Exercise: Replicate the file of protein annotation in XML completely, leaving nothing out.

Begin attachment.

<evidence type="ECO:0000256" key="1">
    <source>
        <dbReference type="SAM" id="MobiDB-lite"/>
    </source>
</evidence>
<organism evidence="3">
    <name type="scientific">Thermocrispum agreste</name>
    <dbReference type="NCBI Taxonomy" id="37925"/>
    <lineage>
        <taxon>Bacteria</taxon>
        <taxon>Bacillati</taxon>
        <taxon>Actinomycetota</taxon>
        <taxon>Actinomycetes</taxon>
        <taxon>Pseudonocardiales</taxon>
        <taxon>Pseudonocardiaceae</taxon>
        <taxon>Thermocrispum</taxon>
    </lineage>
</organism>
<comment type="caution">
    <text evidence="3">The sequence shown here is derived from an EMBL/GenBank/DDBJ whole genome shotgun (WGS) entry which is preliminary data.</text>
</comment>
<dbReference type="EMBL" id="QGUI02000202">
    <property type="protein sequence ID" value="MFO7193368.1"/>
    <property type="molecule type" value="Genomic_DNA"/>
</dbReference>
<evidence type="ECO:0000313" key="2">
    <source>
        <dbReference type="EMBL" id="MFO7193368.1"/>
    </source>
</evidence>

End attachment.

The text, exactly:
<evidence type="ECO:0000256" key="1">
    <source>
        <dbReference type="SAM" id="MobiDB-lite"/>
    </source>
</evidence>
<organism evidence="3">
    <name type="scientific">Thermocrispum agreste</name>
    <dbReference type="NCBI Taxonomy" id="37925"/>
    <lineage>
        <taxon>Bacteria</taxon>
        <taxon>Bacillati</taxon>
        <taxon>Actinomycetota</taxon>
        <taxon>Actinomycetes</taxon>
        <taxon>Pseudonocardiales</taxon>
        <taxon>Pseudonocardiaceae</taxon>
        <taxon>Thermocrispum</taxon>
    </lineage>
</organism>
<comment type="caution">
    <text evidence="3">The sequence shown here is derived from an EMBL/GenBank/DDBJ whole genome shotgun (WGS) entry which is preliminary data.</text>
</comment>
<dbReference type="EMBL" id="QGUI02000202">
    <property type="protein sequence ID" value="MFO7193368.1"/>
    <property type="molecule type" value="Genomic_DNA"/>
</dbReference>
<evidence type="ECO:0000313" key="2">
    <source>
        <dbReference type="EMBL" id="MFO7193368.1"/>
    </source>
</evidence>